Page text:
It's the latest designer drug quickly making its way into the hands of teenagers. Parents and police are on high alert.
Doctors refer to the drug as 2CL, but out on the street, teenagers know it as "smiles."
Little is known about its effects, but the drug has already been linked to two deaths in North Dakota, and experts are issuing a warning.
A new culture is forming -- a group of young adults are taking synthetic drugs because they're easier to get than natural drugs.
Smiles can be inhaled or swallowed and can be laced with tastier foods like chocolate.
Valley student nurse Amanda is a raver and occasional drug user.
"What do you like about the synthetic drugs?" we asked.
"I think it's interesting that you can feel like a totally different way than you go through life," says Amanda.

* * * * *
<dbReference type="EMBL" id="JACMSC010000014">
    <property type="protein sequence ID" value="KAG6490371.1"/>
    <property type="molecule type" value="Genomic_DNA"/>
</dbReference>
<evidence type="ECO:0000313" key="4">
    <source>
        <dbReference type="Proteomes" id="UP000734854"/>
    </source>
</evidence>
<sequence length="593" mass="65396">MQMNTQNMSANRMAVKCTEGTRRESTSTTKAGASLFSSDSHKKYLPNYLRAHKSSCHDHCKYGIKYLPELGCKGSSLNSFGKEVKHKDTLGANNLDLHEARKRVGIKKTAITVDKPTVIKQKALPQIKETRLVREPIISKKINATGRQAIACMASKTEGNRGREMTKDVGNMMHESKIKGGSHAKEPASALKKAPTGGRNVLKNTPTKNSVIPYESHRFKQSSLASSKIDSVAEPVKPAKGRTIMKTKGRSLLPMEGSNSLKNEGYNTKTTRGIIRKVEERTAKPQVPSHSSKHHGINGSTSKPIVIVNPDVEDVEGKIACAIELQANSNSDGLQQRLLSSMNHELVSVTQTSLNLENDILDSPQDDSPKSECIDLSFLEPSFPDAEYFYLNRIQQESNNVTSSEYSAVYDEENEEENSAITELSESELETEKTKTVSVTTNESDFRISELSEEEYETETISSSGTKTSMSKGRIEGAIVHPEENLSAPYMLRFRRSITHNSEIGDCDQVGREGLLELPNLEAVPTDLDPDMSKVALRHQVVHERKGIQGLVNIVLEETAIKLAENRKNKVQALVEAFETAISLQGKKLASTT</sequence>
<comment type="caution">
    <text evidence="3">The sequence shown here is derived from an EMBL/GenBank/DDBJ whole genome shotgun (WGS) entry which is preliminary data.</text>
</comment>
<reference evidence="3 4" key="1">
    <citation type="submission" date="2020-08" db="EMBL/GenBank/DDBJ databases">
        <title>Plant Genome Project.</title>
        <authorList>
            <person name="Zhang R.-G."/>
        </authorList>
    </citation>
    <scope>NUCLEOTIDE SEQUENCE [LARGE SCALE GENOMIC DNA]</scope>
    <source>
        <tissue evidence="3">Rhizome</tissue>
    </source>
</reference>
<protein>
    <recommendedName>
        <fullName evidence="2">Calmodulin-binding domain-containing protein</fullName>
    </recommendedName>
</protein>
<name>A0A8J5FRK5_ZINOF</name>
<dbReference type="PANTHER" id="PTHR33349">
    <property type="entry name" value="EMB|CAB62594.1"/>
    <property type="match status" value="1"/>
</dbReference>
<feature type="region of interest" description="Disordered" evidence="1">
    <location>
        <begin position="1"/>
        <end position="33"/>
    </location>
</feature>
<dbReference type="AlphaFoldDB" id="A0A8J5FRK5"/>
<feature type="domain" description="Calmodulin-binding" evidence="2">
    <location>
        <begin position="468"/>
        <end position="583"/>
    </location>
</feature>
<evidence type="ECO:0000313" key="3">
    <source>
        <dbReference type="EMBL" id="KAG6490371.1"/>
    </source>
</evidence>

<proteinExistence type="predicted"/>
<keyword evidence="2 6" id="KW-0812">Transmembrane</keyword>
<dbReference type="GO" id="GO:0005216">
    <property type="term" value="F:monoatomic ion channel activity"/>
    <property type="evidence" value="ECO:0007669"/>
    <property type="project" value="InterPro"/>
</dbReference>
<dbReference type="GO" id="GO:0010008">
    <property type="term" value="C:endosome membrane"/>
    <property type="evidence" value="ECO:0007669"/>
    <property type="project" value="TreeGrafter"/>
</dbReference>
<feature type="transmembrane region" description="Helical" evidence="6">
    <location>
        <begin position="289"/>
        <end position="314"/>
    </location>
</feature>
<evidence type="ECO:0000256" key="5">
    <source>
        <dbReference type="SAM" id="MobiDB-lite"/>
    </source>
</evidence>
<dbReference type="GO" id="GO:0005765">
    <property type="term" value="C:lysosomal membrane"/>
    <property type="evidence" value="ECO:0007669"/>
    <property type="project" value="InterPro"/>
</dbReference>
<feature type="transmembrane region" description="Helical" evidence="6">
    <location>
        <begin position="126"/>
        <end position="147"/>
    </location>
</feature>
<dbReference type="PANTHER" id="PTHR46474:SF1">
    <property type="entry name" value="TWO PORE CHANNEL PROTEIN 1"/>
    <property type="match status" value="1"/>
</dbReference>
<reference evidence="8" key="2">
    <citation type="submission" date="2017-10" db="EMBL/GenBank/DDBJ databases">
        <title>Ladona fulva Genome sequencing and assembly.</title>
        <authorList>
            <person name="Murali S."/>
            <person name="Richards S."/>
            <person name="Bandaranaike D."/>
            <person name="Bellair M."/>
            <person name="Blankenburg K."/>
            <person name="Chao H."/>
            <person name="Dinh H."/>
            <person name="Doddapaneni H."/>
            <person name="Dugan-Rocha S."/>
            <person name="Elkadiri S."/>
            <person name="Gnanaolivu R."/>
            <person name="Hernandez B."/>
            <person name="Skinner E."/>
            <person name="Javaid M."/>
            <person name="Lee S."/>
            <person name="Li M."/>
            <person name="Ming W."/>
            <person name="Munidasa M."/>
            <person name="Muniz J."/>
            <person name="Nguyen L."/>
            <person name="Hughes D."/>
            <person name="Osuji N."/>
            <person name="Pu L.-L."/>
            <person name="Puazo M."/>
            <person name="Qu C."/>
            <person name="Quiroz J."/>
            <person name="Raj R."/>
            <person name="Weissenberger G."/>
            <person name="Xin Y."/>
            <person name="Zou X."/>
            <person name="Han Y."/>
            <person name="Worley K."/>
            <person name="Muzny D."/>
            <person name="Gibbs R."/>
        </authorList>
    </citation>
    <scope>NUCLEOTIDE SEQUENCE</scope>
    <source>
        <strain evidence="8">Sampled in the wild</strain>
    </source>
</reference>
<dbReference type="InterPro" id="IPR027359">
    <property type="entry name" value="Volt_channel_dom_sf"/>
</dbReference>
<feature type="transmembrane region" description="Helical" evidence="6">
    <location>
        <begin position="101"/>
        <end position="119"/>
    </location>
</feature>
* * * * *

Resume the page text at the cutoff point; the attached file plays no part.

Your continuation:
She's taken hallucinogenic drugs, but takes pause when considering the newest designer drug "smiles."
"They're new and they are not outlawed per se, that's something that would scare me."
The 22-year-old says users never know what's really put into synthetics.
"You could have seizures, people could die from it," she says.
And they have. Smiles has already been linked to two deaths in East Grand Forks, North Dakota.
One teen hyperventilated and beat his head on the ground before he stopped breathing.
"Its not necessarily going to have same high as LSD or ecstasy. And we have a completely different response from one person to another," says Shelly Mowrey with Drug Free Arizona
Mowrey has not heard of the drug here in the state, but says it's tough to keep track of synthetics, because people are constantly reinventing them.
"You can feel so good for four hours and then you can realize that you can feel so crappy," says Amanda.
While Drug Free Arizona has not seen evidence of Smiles here, we asked people on Facebook whether they'd seen it and some teenagers said yes.
Drug Free Arizona encourages parents to talk with kids about synthetics.